Edwin L. Aguirre
Imagine being able to control an army of robots with the touch of your fingertips. Sound like science fiction? Not to Mark Micire, a Ph.D. student in the Robotics Lab in the Computer Science Department.
Micire has developed a simple yet effective multi-touch interface for commanding and controlling a swarm of robots as part of his doctoral thesis. Such technology could conceivably be applied to military and police planning, disaster relief and search-and-rescue operations, warehouse inventory, and environmental monitoring and mapping, to name a few.
Micire presented his program to the public on Aug. 23 during his thesis defense.
“In addition to having a full audience in the room, he broadcast the talk online, with another 40 people attending that way,” says Assoc. Prof. Holly Yanco, the lab’s director. “Before his defense, the talk was promoted on Microsoft Surface’s blog and Twitter feed.”
Micire’s presentation has since been featured in numerous technology blogs, including Slashdot, Wired, Popular Science and Gizmodo. As of Sept. 24, his YouTube video demonstration has been viewed nearly 87,000 times (Watch it.)
Micire achieved his breakthrough by merging an existing technology ߞ; Microsoft’s Surface computer ߞ; with his new, innovative onscreen “joystick,” which he dubbed the DREAM controller.
Microsoft Surface is an interactive computer with a large, 30-inch tabletop flat-screen display. It lets users grab and manipulate digital content and move information using simple touch and hand gestures and object recognition instead of a typical mouse and keyboard.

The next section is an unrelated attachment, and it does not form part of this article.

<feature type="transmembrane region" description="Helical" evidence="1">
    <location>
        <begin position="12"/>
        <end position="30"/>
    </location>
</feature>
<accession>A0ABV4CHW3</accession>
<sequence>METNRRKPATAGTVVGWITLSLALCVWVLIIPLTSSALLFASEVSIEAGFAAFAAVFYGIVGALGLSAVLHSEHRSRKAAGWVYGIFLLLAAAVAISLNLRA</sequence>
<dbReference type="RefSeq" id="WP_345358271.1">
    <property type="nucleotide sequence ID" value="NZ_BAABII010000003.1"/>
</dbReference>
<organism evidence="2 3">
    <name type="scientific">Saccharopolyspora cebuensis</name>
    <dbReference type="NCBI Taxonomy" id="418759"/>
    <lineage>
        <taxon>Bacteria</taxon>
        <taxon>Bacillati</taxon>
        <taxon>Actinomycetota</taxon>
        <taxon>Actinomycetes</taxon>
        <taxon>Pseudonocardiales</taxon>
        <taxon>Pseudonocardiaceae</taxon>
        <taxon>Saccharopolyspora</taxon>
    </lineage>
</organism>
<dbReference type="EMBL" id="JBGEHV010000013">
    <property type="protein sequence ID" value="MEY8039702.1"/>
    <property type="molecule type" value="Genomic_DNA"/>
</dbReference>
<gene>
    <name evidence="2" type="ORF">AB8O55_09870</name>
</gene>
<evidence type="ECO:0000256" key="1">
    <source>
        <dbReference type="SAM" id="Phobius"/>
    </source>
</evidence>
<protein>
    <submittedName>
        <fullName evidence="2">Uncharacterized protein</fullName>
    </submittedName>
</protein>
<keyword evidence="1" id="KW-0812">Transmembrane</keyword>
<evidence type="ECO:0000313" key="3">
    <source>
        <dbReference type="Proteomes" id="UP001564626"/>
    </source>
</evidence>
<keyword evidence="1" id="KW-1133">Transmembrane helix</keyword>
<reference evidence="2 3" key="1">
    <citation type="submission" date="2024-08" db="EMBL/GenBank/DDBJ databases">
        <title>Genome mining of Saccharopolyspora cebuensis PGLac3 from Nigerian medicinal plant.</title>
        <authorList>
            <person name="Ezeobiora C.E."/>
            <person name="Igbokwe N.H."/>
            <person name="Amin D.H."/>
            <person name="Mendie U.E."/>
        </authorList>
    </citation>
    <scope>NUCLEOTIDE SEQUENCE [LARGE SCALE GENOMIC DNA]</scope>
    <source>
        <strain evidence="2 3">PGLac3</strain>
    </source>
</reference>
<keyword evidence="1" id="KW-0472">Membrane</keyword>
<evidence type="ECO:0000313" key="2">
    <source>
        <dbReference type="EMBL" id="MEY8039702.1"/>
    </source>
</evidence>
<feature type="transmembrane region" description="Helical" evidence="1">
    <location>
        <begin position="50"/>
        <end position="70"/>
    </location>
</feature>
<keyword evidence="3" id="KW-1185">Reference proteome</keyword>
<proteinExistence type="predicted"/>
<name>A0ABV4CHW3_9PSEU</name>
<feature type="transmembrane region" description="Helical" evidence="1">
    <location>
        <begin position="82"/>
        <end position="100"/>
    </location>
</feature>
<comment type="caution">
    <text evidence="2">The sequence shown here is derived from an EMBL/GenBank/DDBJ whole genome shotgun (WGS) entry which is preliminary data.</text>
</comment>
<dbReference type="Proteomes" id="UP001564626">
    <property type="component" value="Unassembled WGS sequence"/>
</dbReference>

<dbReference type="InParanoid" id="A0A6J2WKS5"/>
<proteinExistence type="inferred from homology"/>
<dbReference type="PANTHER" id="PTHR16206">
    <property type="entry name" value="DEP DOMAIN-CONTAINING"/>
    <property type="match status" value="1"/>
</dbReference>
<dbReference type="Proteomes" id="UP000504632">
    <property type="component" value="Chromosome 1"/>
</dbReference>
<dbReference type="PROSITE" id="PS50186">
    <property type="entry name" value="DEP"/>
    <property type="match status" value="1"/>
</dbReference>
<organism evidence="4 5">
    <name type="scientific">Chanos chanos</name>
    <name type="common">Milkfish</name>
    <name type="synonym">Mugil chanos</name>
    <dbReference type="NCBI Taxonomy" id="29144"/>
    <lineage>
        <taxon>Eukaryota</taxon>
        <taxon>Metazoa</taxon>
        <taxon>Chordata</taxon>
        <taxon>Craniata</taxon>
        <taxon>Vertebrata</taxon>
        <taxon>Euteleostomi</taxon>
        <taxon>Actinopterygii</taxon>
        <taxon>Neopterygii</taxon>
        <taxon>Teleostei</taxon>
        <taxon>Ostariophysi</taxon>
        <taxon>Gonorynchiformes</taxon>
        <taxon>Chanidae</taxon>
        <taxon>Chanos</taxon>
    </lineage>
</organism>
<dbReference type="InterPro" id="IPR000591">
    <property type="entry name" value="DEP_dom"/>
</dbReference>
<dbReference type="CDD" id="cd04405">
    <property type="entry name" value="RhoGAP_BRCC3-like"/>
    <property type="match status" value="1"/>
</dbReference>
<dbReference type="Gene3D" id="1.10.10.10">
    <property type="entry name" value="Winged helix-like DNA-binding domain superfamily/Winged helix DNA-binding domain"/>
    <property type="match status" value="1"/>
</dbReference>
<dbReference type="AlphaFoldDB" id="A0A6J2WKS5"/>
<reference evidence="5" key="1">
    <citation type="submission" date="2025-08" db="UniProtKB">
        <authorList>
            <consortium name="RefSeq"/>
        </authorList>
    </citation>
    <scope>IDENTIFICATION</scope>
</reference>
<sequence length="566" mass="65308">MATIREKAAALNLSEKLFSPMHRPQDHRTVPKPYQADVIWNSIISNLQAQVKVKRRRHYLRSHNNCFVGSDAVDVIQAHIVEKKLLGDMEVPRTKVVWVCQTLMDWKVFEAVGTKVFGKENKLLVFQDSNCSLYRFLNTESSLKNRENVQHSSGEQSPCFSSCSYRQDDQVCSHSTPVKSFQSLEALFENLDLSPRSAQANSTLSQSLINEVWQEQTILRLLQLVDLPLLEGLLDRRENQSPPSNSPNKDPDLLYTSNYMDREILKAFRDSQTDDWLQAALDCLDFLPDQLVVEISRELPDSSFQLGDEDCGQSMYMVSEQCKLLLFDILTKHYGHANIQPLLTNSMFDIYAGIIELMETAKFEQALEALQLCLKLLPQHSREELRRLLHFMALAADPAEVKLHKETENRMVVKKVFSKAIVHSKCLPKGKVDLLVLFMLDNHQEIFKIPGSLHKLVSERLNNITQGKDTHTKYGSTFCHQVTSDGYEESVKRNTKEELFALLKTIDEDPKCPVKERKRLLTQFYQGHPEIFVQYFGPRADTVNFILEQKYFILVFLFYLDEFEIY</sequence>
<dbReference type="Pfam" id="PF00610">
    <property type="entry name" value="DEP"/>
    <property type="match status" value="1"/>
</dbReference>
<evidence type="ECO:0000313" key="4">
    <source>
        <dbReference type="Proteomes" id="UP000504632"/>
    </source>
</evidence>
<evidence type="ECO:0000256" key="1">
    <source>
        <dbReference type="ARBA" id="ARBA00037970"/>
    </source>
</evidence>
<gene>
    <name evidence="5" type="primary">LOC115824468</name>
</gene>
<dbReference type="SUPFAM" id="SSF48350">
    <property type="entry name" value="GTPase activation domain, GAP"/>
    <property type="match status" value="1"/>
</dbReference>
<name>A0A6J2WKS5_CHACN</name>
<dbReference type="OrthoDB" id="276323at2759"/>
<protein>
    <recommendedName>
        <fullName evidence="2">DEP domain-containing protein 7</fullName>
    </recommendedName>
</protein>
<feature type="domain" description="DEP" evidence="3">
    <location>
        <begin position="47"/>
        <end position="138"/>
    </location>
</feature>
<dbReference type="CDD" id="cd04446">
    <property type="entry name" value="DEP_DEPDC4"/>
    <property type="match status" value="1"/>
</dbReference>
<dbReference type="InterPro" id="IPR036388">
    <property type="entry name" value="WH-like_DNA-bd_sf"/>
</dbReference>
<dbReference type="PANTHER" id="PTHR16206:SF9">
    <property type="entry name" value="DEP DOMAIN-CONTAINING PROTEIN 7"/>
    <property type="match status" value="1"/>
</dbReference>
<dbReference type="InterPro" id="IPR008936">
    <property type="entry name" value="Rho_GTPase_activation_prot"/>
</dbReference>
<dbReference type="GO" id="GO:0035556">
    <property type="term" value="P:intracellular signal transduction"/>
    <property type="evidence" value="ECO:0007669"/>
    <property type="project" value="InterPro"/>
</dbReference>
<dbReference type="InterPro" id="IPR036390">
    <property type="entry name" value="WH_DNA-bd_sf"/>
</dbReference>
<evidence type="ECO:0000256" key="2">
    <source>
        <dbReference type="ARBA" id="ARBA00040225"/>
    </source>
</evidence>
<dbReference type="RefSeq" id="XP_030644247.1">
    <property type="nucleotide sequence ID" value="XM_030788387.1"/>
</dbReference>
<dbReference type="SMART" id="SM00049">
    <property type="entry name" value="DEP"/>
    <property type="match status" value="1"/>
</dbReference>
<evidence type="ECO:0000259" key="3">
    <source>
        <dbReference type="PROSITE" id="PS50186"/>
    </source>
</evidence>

“The potential of Microsoft Surface has been underutilized,” says Micire. “Since its introduction, it has been used mainly for entertainment, gaming and product demos. My program is one of the first practical, real-world applications of Surface.”
His DREAM controller is a simple, intuitive command-and-control interface that uses rapid hand detection and recognition algorithm.
“The DREAM controller can provide all the functionality of a physical joystick through multi-touch interaction,” he says.
The controller, which is displayed on Microsoft Surface directly underneath each user’s hand, automatically tracks hand movements and can respond to up to 10 points of contact simultaneously, compared to only one finger as with a typical touch screen.
In his demo, Micire uses the joystick to control a swarm of hypothetical smart “robots” to navigate and explore a virtual city block. Through simple fingertip commands, he is able to select robots from a group, tag them, set waypoints and coordinate their formation from above, quickly and precisely and with very little effort. He can also swoop down for a street-level view and manually control each robot, panning and zooming in on its location and providing real-time pairs of eyes on the ground. This capability offers great tactical advantage, especially in the areas of law enforcement and counterterrorism. One programmer has already adopted the DREAM controller for use in Portal and MS Flight Sim games on Microsoft Surface.
Micire says data from multiple types of robots can be integrated into one seamless command and control display. The system can also be combined with data sets from all kinds of sources, such as building blueprints, city maps, topographic maps and more.
Micire’s project is partly funded through Microsoft and Yanco’s National Science Foundation CAREER grant.
For more information, go to robotics.cs.uml.edu. You can also watch Micire’s thesis defense at www.vimeo.com/14543098 and a Q&A at www.vimeo.com/14548015.